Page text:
Worker deaths cost billions, NIOSH says
U.S. worker deaths cost society more than $43 billion over a 10-year period, according to findings from a NIOSH report (.pdf file) released Dec. 17.
The study examined data gathered from all 50 states in the National Traumatic Occupational Fatality surveillance system from 1992 to 2001. The $43 billion in societal costs from the 51,684 deaths that occurred during that period was factored by combining indirect costs (such as the loss of future earnings of the deceased worker) with direct costs (such as the medical expenses).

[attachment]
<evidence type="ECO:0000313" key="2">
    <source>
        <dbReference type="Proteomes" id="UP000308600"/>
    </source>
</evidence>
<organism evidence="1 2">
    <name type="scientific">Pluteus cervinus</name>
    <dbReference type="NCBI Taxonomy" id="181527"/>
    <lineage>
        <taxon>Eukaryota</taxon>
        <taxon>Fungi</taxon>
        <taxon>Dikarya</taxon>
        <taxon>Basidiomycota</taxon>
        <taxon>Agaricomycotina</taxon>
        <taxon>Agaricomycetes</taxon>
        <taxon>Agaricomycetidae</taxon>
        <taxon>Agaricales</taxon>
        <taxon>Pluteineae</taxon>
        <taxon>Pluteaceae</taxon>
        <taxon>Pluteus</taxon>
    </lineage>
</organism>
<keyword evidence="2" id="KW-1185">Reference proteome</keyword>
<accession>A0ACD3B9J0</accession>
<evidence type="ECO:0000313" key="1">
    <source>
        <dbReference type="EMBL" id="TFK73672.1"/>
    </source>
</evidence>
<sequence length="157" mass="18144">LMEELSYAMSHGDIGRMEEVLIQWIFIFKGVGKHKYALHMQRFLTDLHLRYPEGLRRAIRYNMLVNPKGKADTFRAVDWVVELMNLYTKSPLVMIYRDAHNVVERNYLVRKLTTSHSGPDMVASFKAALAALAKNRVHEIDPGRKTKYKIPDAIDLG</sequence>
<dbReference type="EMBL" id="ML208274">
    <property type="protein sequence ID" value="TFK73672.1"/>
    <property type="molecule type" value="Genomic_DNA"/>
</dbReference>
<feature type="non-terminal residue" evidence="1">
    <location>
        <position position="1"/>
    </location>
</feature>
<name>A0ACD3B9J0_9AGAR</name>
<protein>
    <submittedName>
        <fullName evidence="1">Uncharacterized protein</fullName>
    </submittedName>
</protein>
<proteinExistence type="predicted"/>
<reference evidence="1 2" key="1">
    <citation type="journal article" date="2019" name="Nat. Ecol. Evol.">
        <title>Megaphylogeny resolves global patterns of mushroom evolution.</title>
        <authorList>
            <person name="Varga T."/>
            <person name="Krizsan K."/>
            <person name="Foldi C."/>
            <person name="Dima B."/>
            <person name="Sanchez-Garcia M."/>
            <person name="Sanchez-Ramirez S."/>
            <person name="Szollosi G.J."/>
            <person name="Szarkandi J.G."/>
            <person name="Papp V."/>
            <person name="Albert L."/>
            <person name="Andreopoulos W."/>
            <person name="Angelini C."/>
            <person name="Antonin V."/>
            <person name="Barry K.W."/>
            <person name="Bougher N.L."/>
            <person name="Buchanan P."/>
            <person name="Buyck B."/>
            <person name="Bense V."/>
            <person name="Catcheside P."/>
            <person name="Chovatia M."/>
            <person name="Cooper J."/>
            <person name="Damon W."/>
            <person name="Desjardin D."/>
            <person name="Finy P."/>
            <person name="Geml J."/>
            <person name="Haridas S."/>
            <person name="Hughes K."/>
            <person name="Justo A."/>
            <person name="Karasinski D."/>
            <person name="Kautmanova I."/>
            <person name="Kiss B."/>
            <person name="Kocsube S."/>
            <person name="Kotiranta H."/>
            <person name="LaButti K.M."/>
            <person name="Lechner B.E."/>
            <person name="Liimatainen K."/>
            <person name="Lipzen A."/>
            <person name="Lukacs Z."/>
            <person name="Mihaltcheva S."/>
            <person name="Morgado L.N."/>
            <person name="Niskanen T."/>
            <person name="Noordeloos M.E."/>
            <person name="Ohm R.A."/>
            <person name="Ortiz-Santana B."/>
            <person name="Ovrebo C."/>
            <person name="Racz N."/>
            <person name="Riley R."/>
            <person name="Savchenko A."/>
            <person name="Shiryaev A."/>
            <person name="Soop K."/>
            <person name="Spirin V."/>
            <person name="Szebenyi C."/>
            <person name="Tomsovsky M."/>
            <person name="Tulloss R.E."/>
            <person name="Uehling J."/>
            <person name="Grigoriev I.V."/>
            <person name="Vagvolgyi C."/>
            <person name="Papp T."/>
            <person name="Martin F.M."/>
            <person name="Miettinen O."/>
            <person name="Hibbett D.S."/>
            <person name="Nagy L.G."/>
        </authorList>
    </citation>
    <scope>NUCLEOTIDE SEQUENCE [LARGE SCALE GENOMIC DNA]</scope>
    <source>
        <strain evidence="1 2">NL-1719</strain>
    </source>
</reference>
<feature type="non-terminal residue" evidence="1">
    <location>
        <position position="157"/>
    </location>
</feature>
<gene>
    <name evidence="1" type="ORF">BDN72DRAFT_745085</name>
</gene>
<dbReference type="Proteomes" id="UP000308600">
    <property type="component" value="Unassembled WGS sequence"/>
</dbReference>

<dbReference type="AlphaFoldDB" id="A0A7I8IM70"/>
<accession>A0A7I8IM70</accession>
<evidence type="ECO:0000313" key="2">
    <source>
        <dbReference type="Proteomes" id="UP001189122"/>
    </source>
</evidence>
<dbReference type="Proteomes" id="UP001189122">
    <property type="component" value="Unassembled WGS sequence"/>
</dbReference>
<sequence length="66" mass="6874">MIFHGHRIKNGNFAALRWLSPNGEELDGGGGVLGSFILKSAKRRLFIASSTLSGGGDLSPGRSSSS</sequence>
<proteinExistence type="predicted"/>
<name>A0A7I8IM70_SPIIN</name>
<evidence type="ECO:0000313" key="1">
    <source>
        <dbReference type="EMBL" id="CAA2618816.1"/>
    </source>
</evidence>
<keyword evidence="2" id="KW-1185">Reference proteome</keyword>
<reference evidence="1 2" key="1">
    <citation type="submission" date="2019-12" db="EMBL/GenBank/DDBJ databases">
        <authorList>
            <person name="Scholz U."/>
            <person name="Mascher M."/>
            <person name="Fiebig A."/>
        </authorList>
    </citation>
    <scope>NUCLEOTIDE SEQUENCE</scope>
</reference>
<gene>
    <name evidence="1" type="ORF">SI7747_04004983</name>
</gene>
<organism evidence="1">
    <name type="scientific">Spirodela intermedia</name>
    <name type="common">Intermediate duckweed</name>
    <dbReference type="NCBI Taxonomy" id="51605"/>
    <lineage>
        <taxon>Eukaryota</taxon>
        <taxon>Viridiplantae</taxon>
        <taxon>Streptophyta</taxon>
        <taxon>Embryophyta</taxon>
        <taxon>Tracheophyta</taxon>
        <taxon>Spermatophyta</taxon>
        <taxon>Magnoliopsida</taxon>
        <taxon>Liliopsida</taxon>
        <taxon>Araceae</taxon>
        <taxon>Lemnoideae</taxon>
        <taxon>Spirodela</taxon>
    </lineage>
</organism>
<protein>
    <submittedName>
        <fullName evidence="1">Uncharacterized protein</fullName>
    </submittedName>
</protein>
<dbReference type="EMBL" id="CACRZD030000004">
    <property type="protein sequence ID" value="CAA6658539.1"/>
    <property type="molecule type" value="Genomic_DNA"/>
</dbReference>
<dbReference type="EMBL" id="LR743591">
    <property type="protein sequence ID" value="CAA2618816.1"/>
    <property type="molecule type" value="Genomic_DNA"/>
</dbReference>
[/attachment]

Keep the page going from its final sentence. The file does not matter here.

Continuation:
Notable findings from the report include:
- Men made up the majority (93 percent) of all fatalities, and had slightly higher average societal costs ($835,000) than women ($815,000).
- People 35-44 years old had the highest average societal costs of $1.07 million. Those 65 and older had the lowest average societal costs at $75,000.
- The industry divisions with the greatest number of deaths and highest society costs during the 10 years were construction, transportation, communication and public utilities.